By Graham Satchell
BBC Breakfast News
How the Fernau family's lives were shaped by the NHS
From the cradle to the grave - that was the bold claim from the Labour Government in 1948 about the NHS.
Universal health care was to be free at the point of need.
In the last 60 years the NHS has had a dramatic impact on millions of lives and on three generations of one family in particular.
Sitting round a small table in Winchelsea in Sussex are Barbara Fernau, 86, her granddaughter Victoria, 23, and Anthony Ferneau.
In front of them a cake with the words "Happy Birthday" and 60. Anthony will be 60 on 5 July - the same day the NHS started.
It was a difficult birth. Barbara was rushed to Ashford hospital in Kent with high blood pressure.
Anthony was born with blue asphyxia.
Today he is convinced the NHS saved his life - and that of his mother.
"What would have happened if I had been born the day before the NHS started?" he asked his mother.
"If I had been at home I don't think I would have survived if I hadn't gone into hospital." said Barbara.
Victoria Fernau is worried about the future of the NHS
"I'm very lucky to be alive - and so are you."
Most of us cannot remember life before the NHS.
There were insurance schemes for some workers - but they did not extend to wives and children.
Your health depended largely on your ability to pay.
As a child Barbara Fernau had tuberculosis and was bed bound for three years.
"All the time I was a child and I was ill my father had to pay huge doctors bills," she said.
"You just had to pay for everything and as we were always being all it must have been very expensive."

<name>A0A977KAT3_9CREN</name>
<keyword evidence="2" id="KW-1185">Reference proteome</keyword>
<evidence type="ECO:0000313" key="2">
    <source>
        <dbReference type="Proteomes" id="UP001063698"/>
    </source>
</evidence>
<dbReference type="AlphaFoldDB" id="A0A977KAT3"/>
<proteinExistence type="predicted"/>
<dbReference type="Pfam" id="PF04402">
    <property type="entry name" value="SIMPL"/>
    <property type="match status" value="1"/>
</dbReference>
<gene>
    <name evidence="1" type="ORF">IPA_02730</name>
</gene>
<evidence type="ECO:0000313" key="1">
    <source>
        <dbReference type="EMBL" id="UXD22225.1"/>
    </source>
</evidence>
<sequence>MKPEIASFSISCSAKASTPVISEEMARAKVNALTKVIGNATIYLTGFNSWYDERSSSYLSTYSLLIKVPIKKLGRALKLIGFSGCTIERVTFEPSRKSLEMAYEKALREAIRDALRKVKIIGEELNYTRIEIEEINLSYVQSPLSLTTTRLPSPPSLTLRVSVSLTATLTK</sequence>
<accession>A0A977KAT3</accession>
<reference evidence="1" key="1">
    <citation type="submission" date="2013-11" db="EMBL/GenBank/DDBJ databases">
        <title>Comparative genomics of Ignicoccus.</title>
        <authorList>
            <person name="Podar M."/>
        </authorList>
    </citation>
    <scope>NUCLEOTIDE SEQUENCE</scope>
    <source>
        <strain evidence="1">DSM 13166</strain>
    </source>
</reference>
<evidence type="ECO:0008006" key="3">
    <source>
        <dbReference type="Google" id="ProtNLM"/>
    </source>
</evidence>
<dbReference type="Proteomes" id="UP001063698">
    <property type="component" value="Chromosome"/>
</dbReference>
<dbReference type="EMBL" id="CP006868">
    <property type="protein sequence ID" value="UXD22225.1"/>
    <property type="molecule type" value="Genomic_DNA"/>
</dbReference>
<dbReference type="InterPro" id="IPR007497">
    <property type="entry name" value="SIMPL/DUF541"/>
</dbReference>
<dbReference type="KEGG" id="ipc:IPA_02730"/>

Anthony has seen dramatic changes in the last 60 years, from mass vaccinations for illnesses like polio to medical advances like keyhole surgery.
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As the NHS turns 60, BBC News is giving it a health check. Watch out for reports, features and analysis on TV, radio and the web.
Now at almost 60 Anthony has a heart condition.
It was quickly diagnosed and treated on the NHS.
"If you look at the cost of the treatment I've had over the last ten years with my heart problem and other problems it would have been a struggle to fund the treatment for that," he said.
So what of the future?
Victoria Fernau is worried about spiralling costs in the NHS and whether it will be able to provide universal care in 60 years time.
She is also worried about how the NHS might change.
As the population gets older and get fatter the NHS is likely to become much more involved in peoples lives. Perhaps even telling them how to exercise what to eat.
"Everyone knows it's right to diet and exercise," she said.
"But I don't think you can tell people what to eat.
"That goes against peoples freedom and I don't think that is right."
Whatever the challenges ahead - and there are many - the Fernau family is celebrating the NHS.
For them it is a unique British institution and a life saver.